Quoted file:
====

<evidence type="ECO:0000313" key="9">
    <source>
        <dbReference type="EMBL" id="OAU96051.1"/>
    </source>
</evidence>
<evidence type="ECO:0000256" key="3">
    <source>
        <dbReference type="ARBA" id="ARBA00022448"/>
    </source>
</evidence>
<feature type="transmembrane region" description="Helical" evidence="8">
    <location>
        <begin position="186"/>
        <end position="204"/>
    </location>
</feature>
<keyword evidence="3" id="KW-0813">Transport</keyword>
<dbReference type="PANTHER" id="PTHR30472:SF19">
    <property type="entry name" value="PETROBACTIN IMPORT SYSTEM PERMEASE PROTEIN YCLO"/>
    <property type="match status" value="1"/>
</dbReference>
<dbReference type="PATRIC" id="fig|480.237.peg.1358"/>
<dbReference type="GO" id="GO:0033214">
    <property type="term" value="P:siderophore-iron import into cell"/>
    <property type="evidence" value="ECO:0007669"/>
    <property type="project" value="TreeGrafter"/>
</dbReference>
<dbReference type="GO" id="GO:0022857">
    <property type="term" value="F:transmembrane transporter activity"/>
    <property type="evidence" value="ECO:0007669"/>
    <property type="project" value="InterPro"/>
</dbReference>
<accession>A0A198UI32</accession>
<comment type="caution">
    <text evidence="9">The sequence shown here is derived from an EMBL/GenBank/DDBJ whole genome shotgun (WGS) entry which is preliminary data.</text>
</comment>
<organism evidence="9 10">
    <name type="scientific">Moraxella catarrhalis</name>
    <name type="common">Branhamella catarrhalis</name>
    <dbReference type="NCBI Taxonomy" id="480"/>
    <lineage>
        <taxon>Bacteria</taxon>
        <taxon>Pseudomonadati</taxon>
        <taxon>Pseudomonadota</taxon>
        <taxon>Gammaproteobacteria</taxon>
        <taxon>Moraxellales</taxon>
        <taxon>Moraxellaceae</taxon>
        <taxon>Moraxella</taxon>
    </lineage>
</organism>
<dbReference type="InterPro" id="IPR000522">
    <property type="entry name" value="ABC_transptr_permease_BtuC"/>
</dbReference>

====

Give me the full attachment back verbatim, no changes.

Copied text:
<evidence type="ECO:0000313" key="9">
    <source>
        <dbReference type="EMBL" id="OAU96051.1"/>
    </source>
</evidence>
<evidence type="ECO:0000256" key="3">
    <source>
        <dbReference type="ARBA" id="ARBA00022448"/>
    </source>
</evidence>
<feature type="transmembrane region" description="Helical" evidence="8">
    <location>
        <begin position="186"/>
        <end position="204"/>
    </location>
</feature>
<keyword evidence="3" id="KW-0813">Transport</keyword>
<dbReference type="PANTHER" id="PTHR30472:SF19">
    <property type="entry name" value="PETROBACTIN IMPORT SYSTEM PERMEASE PROTEIN YCLO"/>
    <property type="match status" value="1"/>
</dbReference>
<dbReference type="PATRIC" id="fig|480.237.peg.1358"/>
<dbReference type="GO" id="GO:0033214">
    <property type="term" value="P:siderophore-iron import into cell"/>
    <property type="evidence" value="ECO:0007669"/>
    <property type="project" value="TreeGrafter"/>
</dbReference>
<dbReference type="GO" id="GO:0022857">
    <property type="term" value="F:transmembrane transporter activity"/>
    <property type="evidence" value="ECO:0007669"/>
    <property type="project" value="InterPro"/>
</dbReference>
<accession>A0A198UI32</accession>
<comment type="caution">
    <text evidence="9">The sequence shown here is derived from an EMBL/GenBank/DDBJ whole genome shotgun (WGS) entry which is preliminary data.</text>
</comment>
<organism evidence="9 10">
    <name type="scientific">Moraxella catarrhalis</name>
    <name type="common">Branhamella catarrhalis</name>
    <dbReference type="NCBI Taxonomy" id="480"/>
    <lineage>
        <taxon>Bacteria</taxon>
        <taxon>Pseudomonadati</taxon>
        <taxon>Pseudomonadota</taxon>
        <taxon>Gammaproteobacteria</taxon>
        <taxon>Moraxellales</taxon>
        <taxon>Moraxellaceae</taxon>
        <taxon>Moraxella</taxon>
    </lineage>
</organism>
<dbReference type="InterPro" id="IPR000522">
    <property type="entry name" value="ABC_transptr_permease_BtuC"/>
</dbReference>